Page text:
The first priority this morning was to get the engine in Nuneaton started, as the battery was flat. I appeared later that the alternator was not charging it. My spare battery was tried first, but not enough juice in that, so Barry tried the hand start, which had problems connecting. The last ditch attempt was to bring Stronghold alongside and jump start from there, Fortunately, that worked and they were in business. Colin then took Stronghold through the marina to wind and came back to my original mooring opposite the Marstons pub. What I forgot was that I had not opened the water cock to the skin tank, but it survived.

The morning briefing was at 10.30 this morning, as there was to be only one parade of boats at 11.30. I collected the PMR for making contact with other Cat Herders on the route, which made sense of what was going on elsewhere and where the holdups were during the parade. Once again I was at Bridge 91, being a wide bridge ‘ole where two boats could pass each other with care, although many steerers refused to believe that and tried to hold back in reverse at the last minute causing the bow of the boat to wander across the canal, much to my annoyance and also to those approaching, who also had to reverse until the offending boat had gained control. The technique is to either stop with a centre line on the bank, or to keep going very slowly forward to keep steerage under control. Bear in mind that these steerers were all experienced people with historic boats and I was astounded at what some of them did. One boat actually refused to follow my request and ploughed on past two waiting boats straight into a pair coming through in the opposite direction. Needless to say, confusion reigned and he had egg on his face. Another boat would not put anyone on the bank and tried to hold position without a centre line off. Again that boat reversed three times and each time put the fore end across the cut, so causing chaos. When I told them what to do, I was asked how long I had been boating, so in the rare chance that they are reading this, the answer is 38 years! On the bright side, John Fevyer put in an appearance as well as Tom Lapworth on the towpath. I have to say that it was a relief when the last boat went through that bridge ‘ole and I returned to my boat to chill out with a dry Martini with ice.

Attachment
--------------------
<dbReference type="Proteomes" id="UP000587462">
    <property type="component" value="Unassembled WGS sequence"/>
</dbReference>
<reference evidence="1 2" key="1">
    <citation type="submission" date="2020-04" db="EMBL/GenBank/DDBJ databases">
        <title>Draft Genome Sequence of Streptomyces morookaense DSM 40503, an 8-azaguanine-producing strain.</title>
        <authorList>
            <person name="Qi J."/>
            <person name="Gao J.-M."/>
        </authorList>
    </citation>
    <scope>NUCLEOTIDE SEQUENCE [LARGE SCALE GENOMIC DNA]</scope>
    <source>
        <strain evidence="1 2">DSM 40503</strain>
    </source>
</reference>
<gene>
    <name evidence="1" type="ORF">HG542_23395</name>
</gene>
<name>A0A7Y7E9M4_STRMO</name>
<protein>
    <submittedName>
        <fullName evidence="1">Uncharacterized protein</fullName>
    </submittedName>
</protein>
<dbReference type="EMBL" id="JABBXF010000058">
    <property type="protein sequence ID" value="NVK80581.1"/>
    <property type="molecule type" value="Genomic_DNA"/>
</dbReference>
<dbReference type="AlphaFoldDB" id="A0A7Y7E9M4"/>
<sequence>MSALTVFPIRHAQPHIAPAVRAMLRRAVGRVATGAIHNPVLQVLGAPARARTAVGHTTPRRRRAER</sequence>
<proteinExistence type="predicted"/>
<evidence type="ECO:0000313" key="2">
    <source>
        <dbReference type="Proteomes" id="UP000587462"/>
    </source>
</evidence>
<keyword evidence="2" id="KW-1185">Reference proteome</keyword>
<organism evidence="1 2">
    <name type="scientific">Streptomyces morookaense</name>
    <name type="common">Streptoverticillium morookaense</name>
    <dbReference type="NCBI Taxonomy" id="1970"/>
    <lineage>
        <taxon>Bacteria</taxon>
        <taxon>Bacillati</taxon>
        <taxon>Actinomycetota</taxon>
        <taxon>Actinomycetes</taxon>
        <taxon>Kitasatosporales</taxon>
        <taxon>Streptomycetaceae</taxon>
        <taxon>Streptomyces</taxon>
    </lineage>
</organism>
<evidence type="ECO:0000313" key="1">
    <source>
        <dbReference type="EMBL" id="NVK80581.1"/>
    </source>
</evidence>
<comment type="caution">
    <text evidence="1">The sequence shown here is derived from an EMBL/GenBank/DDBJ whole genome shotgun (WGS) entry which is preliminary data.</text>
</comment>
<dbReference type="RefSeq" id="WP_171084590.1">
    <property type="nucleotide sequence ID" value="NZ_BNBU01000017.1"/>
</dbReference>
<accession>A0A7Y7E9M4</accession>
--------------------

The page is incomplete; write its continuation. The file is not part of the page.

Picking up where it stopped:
Later we all returned to the Cat Herders HQ for Pasta and Pimms dispensed by Graham and Linda, which was appreciated by all concerned, especially by some of the guys who had got free beer in the tent as the supplies ran out.

The Cat Herders HQ at Pasta and Pimms final bash.

Chief Cat Herder Graham.
Deputy Cat Herder, John Henry.





The Chef Linda.

It had been a very busy day again, but that is the way I like it to be as I dragged my tired body along the towpath back to Stronghold.

Alex is a very happy bunny after a visit to the beer tent.

Once again, I will explain that I am relying on others to post photos by e-mail to me and that they may well appear later in this blog.


Tramper said...

Another entertaining blog Ray! It was great to meet up with you again and you seem to be getting younger and younger as the years go by. Same time next year hopefully!
Best wishes,
Colin Wilks

Oakie said...

Many thanks Colin. I have to say that I loved every minute, apart from the flooding of my engine 'ole by a recalcitrant pressure switch. The moral being, always switch off the domestic pump when you leave the boat for a short length of time.

Oakie said...

You can now see the video:-

Editor said...

Thanks for your blog, very entertaining. next time you're in Braunston you should say hello to the Charity LNBP at Braunston (London Narrow Boat Project) http://www.lnbp.co.uk/ who organise canal boat holidays and expereinces for schools and community groups.